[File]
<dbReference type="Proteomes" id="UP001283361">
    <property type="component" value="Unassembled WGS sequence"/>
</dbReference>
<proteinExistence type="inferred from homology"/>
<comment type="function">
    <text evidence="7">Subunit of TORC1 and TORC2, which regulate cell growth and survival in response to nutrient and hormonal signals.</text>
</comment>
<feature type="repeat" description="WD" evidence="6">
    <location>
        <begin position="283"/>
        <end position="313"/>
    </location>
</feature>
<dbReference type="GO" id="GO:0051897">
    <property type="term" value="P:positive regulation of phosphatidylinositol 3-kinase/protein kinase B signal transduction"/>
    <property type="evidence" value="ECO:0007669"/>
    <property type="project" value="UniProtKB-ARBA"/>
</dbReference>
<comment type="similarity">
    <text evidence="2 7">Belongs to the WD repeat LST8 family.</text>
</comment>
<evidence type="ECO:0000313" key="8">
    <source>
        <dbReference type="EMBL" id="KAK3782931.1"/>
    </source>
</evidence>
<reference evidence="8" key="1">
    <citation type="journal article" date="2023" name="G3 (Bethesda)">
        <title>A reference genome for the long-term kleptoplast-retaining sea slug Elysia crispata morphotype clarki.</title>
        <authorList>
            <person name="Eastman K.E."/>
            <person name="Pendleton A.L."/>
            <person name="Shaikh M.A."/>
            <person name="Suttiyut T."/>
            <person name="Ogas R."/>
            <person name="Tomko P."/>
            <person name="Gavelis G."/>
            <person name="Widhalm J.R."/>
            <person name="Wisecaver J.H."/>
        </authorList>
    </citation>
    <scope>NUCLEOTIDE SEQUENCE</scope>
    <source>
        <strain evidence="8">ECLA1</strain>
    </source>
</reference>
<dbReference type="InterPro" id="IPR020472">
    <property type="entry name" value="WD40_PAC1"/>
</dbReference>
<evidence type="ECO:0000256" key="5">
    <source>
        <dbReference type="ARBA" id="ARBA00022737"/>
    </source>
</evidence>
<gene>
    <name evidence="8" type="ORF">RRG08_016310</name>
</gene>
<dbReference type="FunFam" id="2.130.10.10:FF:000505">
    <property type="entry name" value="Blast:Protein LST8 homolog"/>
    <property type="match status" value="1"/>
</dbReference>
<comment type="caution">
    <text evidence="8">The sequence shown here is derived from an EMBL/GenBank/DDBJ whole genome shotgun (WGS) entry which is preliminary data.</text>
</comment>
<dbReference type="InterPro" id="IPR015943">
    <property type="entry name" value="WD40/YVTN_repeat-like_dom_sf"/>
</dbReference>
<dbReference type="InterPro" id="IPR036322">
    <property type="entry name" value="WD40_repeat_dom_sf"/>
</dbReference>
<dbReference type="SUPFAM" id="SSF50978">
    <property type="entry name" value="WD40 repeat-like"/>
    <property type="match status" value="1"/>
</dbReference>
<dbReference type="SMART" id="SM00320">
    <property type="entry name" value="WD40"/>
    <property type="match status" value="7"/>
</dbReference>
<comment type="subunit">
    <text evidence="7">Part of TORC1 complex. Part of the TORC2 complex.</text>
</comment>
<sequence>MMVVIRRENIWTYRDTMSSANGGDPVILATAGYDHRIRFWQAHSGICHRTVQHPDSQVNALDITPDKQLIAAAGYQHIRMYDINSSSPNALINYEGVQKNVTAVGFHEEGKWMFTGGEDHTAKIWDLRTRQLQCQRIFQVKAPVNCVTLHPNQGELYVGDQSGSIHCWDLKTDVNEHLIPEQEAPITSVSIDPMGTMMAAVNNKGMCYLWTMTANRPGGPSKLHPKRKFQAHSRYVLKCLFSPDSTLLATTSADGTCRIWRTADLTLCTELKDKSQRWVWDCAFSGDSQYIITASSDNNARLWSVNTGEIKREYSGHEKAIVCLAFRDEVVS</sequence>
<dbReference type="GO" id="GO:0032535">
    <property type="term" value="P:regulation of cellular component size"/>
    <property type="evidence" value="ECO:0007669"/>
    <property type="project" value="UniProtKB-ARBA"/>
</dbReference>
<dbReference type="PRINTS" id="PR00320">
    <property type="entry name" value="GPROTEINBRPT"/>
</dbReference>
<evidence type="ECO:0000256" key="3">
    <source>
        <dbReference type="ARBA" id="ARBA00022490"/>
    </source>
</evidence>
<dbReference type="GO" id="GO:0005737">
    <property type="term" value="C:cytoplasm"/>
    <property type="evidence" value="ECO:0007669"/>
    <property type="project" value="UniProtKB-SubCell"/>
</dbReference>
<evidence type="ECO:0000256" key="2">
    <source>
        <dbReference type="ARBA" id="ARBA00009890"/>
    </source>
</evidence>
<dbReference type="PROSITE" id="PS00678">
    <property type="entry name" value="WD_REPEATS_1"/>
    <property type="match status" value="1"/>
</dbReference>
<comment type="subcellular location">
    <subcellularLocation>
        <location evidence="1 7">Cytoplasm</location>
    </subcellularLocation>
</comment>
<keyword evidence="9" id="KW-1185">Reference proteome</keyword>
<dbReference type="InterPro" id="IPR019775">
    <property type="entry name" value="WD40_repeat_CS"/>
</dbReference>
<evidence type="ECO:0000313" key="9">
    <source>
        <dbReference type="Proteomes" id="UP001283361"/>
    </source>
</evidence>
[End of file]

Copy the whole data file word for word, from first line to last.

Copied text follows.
<dbReference type="Proteomes" id="UP001283361">
    <property type="component" value="Unassembled WGS sequence"/>
</dbReference>
<proteinExistence type="inferred from homology"/>
<comment type="function">
    <text evidence="7">Subunit of TORC1 and TORC2, which regulate cell growth and survival in response to nutrient and hormonal signals.</text>
</comment>
<feature type="repeat" description="WD" evidence="6">
    <location>
        <begin position="283"/>
        <end position="313"/>
    </location>
</feature>
<dbReference type="GO" id="GO:0051897">
    <property type="term" value="P:positive regulation of phosphatidylinositol 3-kinase/protein kinase B signal transduction"/>
    <property type="evidence" value="ECO:0007669"/>
    <property type="project" value="UniProtKB-ARBA"/>
</dbReference>
<comment type="similarity">
    <text evidence="2 7">Belongs to the WD repeat LST8 family.</text>
</comment>
<evidence type="ECO:0000313" key="8">
    <source>
        <dbReference type="EMBL" id="KAK3782931.1"/>
    </source>
</evidence>
<reference evidence="8" key="1">
    <citation type="journal article" date="2023" name="G3 (Bethesda)">
        <title>A reference genome for the long-term kleptoplast-retaining sea slug Elysia crispata morphotype clarki.</title>
        <authorList>
            <person name="Eastman K.E."/>
            <person name="Pendleton A.L."/>
            <person name="Shaikh M.A."/>
            <person name="Suttiyut T."/>
            <person name="Ogas R."/>
            <person name="Tomko P."/>
            <person name="Gavelis G."/>
            <person name="Widhalm J.R."/>
            <person name="Wisecaver J.H."/>
        </authorList>
    </citation>
    <scope>NUCLEOTIDE SEQUENCE</scope>
    <source>
        <strain evidence="8">ECLA1</strain>
    </source>
</reference>
<dbReference type="InterPro" id="IPR020472">
    <property type="entry name" value="WD40_PAC1"/>
</dbReference>
<evidence type="ECO:0000256" key="5">
    <source>
        <dbReference type="ARBA" id="ARBA00022737"/>
    </source>
</evidence>
<gene>
    <name evidence="8" type="ORF">RRG08_016310</name>
</gene>
<dbReference type="FunFam" id="2.130.10.10:FF:000505">
    <property type="entry name" value="Blast:Protein LST8 homolog"/>
    <property type="match status" value="1"/>
</dbReference>
<comment type="caution">
    <text evidence="8">The sequence shown here is derived from an EMBL/GenBank/DDBJ whole genome shotgun (WGS) entry which is preliminary data.</text>
</comment>
<dbReference type="InterPro" id="IPR015943">
    <property type="entry name" value="WD40/YVTN_repeat-like_dom_sf"/>
</dbReference>
<dbReference type="InterPro" id="IPR036322">
    <property type="entry name" value="WD40_repeat_dom_sf"/>
</dbReference>
<dbReference type="SUPFAM" id="SSF50978">
    <property type="entry name" value="WD40 repeat-like"/>
    <property type="match status" value="1"/>
</dbReference>
<dbReference type="SMART" id="SM00320">
    <property type="entry name" value="WD40"/>
    <property type="match status" value="7"/>
</dbReference>
<comment type="subunit">
    <text evidence="7">Part of TORC1 complex. Part of the TORC2 complex.</text>
</comment>
<sequence>MMVVIRRENIWTYRDTMSSANGGDPVILATAGYDHRIRFWQAHSGICHRTVQHPDSQVNALDITPDKQLIAAAGYQHIRMYDINSSSPNALINYEGVQKNVTAVGFHEEGKWMFTGGEDHTAKIWDLRTRQLQCQRIFQVKAPVNCVTLHPNQGELYVGDQSGSIHCWDLKTDVNEHLIPEQEAPITSVSIDPMGTMMAAVNNKGMCYLWTMTANRPGGPSKLHPKRKFQAHSRYVLKCLFSPDSTLLATTSADGTCRIWRTADLTLCTELKDKSQRWVWDCAFSGDSQYIITASSDNNARLWSVNTGEIKREYSGHEKAIVCLAFRDEVVS</sequence>
<dbReference type="GO" id="GO:0032535">
    <property type="term" value="P:regulation of cellular component size"/>
    <property type="evidence" value="ECO:0007669"/>
    <property type="project" value="UniProtKB-ARBA"/>
</dbReference>
<dbReference type="PRINTS" id="PR00320">
    <property type="entry name" value="GPROTEINBRPT"/>
</dbReference>
<evidence type="ECO:0000256" key="3">
    <source>
        <dbReference type="ARBA" id="ARBA00022490"/>
    </source>
</evidence>
<dbReference type="GO" id="GO:0005737">
    <property type="term" value="C:cytoplasm"/>
    <property type="evidence" value="ECO:0007669"/>
    <property type="project" value="UniProtKB-SubCell"/>
</dbReference>
<evidence type="ECO:0000256" key="2">
    <source>
        <dbReference type="ARBA" id="ARBA00009890"/>
    </source>
</evidence>
<dbReference type="PROSITE" id="PS00678">
    <property type="entry name" value="WD_REPEATS_1"/>
    <property type="match status" value="1"/>
</dbReference>
<comment type="subcellular location">
    <subcellularLocation>
        <location evidence="1 7">Cytoplasm</location>
    </subcellularLocation>
</comment>
<keyword evidence="9" id="KW-1185">Reference proteome</keyword>
<dbReference type="InterPro" id="IPR019775">
    <property type="entry name" value="WD40_repeat_CS"/>
</dbReference>
<evidence type="ECO:0000313" key="9">
    <source>
        <dbReference type="Proteomes" id="UP001283361"/>
    </source>
</evidence>